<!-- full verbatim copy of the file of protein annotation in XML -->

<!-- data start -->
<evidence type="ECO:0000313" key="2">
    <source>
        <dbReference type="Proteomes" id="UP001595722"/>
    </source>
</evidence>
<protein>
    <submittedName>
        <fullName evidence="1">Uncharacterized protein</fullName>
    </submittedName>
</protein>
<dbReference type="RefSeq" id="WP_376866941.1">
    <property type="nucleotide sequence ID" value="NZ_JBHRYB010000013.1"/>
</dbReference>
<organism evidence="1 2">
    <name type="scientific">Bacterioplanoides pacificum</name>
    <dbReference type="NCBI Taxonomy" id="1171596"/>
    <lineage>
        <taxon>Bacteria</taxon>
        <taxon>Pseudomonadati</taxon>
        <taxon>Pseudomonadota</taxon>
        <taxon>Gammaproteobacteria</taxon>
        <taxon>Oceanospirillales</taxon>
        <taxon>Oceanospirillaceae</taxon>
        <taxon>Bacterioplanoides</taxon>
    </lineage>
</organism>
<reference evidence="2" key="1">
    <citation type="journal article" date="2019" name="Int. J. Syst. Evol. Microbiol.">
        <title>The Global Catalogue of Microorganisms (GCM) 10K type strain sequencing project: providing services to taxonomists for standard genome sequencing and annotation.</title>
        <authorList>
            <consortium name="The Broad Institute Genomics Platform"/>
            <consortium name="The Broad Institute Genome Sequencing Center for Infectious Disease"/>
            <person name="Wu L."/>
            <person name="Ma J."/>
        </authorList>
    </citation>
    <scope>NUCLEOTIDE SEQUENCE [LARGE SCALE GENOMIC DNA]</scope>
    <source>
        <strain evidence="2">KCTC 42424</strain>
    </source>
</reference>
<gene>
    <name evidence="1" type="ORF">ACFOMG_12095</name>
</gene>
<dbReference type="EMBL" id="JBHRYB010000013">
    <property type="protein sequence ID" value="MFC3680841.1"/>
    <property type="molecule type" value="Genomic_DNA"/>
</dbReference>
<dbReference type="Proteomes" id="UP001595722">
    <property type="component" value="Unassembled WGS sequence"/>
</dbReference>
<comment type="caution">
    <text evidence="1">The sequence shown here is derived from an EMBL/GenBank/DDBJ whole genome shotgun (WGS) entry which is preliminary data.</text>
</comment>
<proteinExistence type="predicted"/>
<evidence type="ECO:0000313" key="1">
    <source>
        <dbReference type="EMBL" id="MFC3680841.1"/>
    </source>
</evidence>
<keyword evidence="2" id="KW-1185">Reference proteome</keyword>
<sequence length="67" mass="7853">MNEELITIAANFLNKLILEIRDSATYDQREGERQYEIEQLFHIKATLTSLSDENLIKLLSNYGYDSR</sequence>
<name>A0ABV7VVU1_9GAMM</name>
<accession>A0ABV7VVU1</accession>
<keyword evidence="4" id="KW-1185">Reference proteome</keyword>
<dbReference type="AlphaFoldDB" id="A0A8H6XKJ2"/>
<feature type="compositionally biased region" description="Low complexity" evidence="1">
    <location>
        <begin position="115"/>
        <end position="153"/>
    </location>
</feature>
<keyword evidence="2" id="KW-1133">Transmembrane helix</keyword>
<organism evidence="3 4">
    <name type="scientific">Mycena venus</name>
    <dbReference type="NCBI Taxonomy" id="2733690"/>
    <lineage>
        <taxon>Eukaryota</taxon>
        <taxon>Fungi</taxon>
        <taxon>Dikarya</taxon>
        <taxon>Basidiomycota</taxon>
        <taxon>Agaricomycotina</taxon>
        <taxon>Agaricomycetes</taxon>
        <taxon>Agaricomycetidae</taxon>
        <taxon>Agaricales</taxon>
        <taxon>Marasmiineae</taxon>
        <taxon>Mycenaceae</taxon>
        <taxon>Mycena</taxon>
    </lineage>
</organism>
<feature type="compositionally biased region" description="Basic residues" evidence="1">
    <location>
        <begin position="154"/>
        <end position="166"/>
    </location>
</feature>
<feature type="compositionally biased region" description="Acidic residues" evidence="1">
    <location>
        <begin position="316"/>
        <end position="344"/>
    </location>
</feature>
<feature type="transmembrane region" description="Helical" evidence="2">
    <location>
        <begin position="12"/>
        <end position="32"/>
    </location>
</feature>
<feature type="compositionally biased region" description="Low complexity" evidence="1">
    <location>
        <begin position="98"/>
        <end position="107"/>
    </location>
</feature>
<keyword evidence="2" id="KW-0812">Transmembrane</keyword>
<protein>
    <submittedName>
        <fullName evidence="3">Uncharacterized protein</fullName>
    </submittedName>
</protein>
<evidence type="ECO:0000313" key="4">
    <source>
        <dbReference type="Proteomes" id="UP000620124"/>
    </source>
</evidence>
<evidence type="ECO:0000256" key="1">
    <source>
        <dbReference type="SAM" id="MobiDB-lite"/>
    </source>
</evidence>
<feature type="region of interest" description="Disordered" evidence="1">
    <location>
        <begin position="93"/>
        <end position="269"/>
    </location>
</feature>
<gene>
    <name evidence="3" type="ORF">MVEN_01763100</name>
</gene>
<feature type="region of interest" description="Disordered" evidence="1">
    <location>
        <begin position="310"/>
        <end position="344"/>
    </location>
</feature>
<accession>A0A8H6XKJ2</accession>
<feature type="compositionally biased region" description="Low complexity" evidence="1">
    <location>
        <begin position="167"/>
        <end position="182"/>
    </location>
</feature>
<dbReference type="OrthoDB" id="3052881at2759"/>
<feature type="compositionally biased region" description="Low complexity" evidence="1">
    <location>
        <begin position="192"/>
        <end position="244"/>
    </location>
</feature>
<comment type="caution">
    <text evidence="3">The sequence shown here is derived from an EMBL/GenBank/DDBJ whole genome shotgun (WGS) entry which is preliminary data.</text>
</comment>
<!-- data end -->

<evidence type="ECO:0000313" key="2">
    <source>
        <dbReference type="Proteomes" id="UP001595722"/>
    </source>
</evidence>
<protein>
    <submittedName>
        <fullName evidence="1">Uncharacterized protein</fullName>
    </submittedName>
</protein>
<dbReference type="RefSeq" id="WP_376866941.1">
    <property type="nucleotide sequence ID" value="NZ_JBHRYB010000013.1"/>
</dbReference>
<organism evidence="1 2">
    <name type="scientific">Bacterioplanoides pacificum</name>
    <dbReference type="NCBI Taxonomy" id="1171596"/>
    <lineage>
        <taxon>Bacteria</taxon>
        <taxon>Pseudomonadati</taxon>
        <taxon>Pseudomonadota</taxon>
        <taxon>Gammaproteobacteria</taxon>
        <taxon>Oceanospirillales</taxon>
        <taxon>Oceanospirillaceae</taxon>
        <taxon>Bacterioplanoides</taxon>
    </lineage>
</organism>
<reference evidence="2" key="1">
    <citation type="journal article" date="2019" name="Int. J. Syst. Evol. Microbiol.">
        <title>The Global Catalogue of Microorganisms (GCM) 10K type strain sequencing project: providing services to taxonomists for standard genome sequencing and annotation.</title>
        <authorList>
            <consortium name="The Broad Institute Genomics Platform"/>
            <consortium name="The Broad Institute Genome Sequencing Center for Infectious Disease"/>
            <person name="Wu L."/>
            <person name="Ma J."/>
        </authorList>
    </citation>
    <scope>NUCLEOTIDE SEQUENCE [LARGE SCALE GENOMIC DNA]</scope>
    <source>
        <strain evidence="2">KCTC 42424</strain>
    </source>
</reference>
<gene>
    <name evidence="1" type="ORF">ACFOMG_12095</name>
</gene>
<dbReference type="EMBL" id="JBHRYB010000013">
    <property type="protein sequence ID" value="MFC3680841.1"/>
    <property type="molecule type" value="Genomic_DNA"/>
</dbReference>
<dbReference type="Proteomes" id="UP001595722">
    <property type="component" value="Unassembled WGS sequence"/>
</dbReference>
<comment type="caution">
    <text evidence="1">The sequence shown here is derived from an EMBL/GenBank/DDBJ whole genome shotgun (WGS) entry which is preliminary data.</text>
</comment>
<proteinExistence type="predicted"/>
<evidence type="ECO:0000313" key="1">
    <source>
        <dbReference type="EMBL" id="MFC3680841.1"/>
    </source>
</evidence>
<keyword evidence="2" id="KW-1185">Reference proteome</keyword>
<sequence length="67" mass="7853">MNEELITIAANFLNKLILEIRDSATYDQREGERQYEIEQLFHIKATLTSLSDENLIKLLSNYGYDSR</sequence>
<name>A0ABV7VVU1_9GAMM</name>
<accession>A0ABV7VVU1</accession>
<keyword evidence="4" id="KW-1185">Reference proteome</keyword>
<dbReference type="AlphaFoldDB" id="A0A8H6XKJ2"/>
<feature type="compositionally biased region" description="Low complexity" evidence="1">
    <location>
        <begin position="115"/>
        <end position="153"/>
    </location>
</feature>
<keyword evidence="2" id="KW-1133">Transmembrane helix</keyword>
<organism evidence="3 4">
    <name type="scientific">Mycena venus</name>
    <dbReference type="NCBI Taxonomy" id="2733690"/>
    <lineage>
        <taxon>Eukaryota</taxon>
        <taxon>Fungi</taxon>
        <taxon>Dikarya</taxon>
        <taxon>Basidiomycota</taxon>
        <taxon>Agaricomycotina</taxon>
        <taxon>Agaricomycetes</taxon>
        <taxon>Agaricomycetidae</taxon>
        <taxon>Agaricales</taxon>
        <taxon>Marasmiineae</taxon>
        <taxon>Mycenaceae</taxon>
        <taxon>Mycena</taxon>
    </lineage>
</organism>
<feature type="compositionally biased region" description="Basic residues" evidence="1">
    <location>
        <begin position="154"/>
        <end position="166"/>
    </location>
</feature>
<feature type="compositionally biased region" description="Acidic residues" evidence="1">
    <location>
        <begin position="316"/>
        <end position="344"/>
    </location>
</feature>
<feature type="transmembrane region" description="Helical" evidence="2">
    <location>
        <begin position="12"/>
        <end position="32"/>
    </location>
</feature>
<feature type="compositionally biased region" description="Low complexity" evidence="1">
    <location>
        <begin position="98"/>
        <end position="107"/>
    </location>
</feature>
<keyword evidence="2" id="KW-0812">Transmembrane</keyword>
<protein>
    <submittedName>
        <fullName evidence="3">Uncharacterized protein</fullName>
    </submittedName>
</protein>
<evidence type="ECO:0000313" key="4">
    <source>
        <dbReference type="Proteomes" id="UP000620124"/>
    </source>
</evidence>
<evidence type="ECO:0000256" key="1">
    <source>
        <dbReference type="SAM" id="MobiDB-lite"/>
    </source>
</evidence>
<feature type="region of interest" description="Disordered" evidence="1">
    <location>
        <begin position="93"/>
        <end position="269"/>
    </location>
</feature>
<gene>
    <name evidence="3" type="ORF">MVEN_01763100</name>
</gene>
<feature type="region of interest" description="Disordered" evidence="1">
    <location>
        <begin position="310"/>
        <end position="344"/>
    </location>
</feature>
<accession>A0A8H6XKJ2</accession>
<feature type="compositionally biased region" description="Low complexity" evidence="1">
    <location>
        <begin position="167"/>
        <end position="182"/>
    </location>
</feature>
<dbReference type="OrthoDB" id="3052881at2759"/>
<feature type="compositionally biased region" description="Low complexity" evidence="1">
    <location>
        <begin position="192"/>
        <end position="244"/>
    </location>
</feature>
<comment type="caution">
    <text evidence="3">The sequence shown here is derived from an EMBL/GenBank/DDBJ whole genome shotgun (WGS) entry which is preliminary data.</text>
</comment>